Beyond the Vital 5, there are mountains of options to choose from to help address any health concern. When choosing supplements, our wrap is to ensure you are giving them a fair shake. Many people talk about what supplement to use, but we barely talk about things like absorbability, dosage, length of use, and evidence showing benefit. If you take the time to live a holistic life, optimizing your “pyramid”, but you take 1/10th of a dose of a poorly made probiotic, your gut won’t get any less “leaky.”
Here are some tips for making smart choices around supplements and over-the-counter options:
- Have a trusted professional to bounce choices off of.
- Know the supplement industry isn’t regulated, and as a result your vitamins may be lying.
- Do one (or a couple) things at once. Adding 6 new supplements or making dramatic changes may feel like the right thing to do, but we need to know what’s working and what’s not.
- Start low. Go slow. But go. When adding something new, take the product consistently at low doses to ensure you tolerate it. Increase the dose slowly to target amounts. Be deliberate: don’t just take a few doses then quit, don’t stay at super low doses forever.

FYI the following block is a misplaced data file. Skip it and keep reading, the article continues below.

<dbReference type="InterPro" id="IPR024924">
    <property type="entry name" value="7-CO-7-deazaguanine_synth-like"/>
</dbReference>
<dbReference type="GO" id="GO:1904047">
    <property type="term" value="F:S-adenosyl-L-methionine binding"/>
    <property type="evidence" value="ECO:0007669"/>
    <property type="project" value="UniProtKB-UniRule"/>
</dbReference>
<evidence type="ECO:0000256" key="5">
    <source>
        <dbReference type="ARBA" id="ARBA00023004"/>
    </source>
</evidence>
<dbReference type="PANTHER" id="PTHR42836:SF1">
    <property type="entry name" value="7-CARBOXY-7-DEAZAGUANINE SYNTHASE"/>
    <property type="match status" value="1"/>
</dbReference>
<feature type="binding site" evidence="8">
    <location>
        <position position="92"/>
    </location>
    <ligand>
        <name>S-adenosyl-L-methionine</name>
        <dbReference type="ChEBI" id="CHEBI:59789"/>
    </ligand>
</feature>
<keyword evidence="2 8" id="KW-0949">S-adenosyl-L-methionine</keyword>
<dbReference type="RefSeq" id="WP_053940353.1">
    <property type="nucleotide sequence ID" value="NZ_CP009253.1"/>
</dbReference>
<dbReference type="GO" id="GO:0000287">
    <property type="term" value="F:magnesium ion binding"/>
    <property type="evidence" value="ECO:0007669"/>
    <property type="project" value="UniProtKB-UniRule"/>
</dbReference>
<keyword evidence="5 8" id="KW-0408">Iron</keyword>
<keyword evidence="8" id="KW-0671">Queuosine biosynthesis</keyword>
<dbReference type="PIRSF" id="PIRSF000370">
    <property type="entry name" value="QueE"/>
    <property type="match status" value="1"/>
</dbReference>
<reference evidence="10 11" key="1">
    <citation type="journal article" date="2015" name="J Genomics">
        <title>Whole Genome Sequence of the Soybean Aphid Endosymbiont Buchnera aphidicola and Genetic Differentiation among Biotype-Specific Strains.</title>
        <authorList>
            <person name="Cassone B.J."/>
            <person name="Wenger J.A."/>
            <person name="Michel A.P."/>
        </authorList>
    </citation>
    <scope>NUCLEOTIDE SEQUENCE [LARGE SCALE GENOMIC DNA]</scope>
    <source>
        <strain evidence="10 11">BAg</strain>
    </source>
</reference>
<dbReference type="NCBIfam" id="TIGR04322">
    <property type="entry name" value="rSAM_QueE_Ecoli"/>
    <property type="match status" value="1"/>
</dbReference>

- Don’t believe the hype. There’s so much misinformation, it’s critical to take all of the pervasive messaging out there with a grain of salt.
The Top of the Pyramid
You’ve done it! You’ve removed bad, unhealthy foods. You’re getting a solid 8 hours regularly. You exercise and fuel your body with healthy foods and fluids. You are one with the universe. You take only supplements that you need, in forms that get absorbed, at doses that matter. But… something’s still not right. Time to call the pros.
I’m not saying that if you have a concern, you shouldn't first call your doctor. I’m just saying that using supplements or medicines in some situations is putting a Band-Aid on a bullet hole.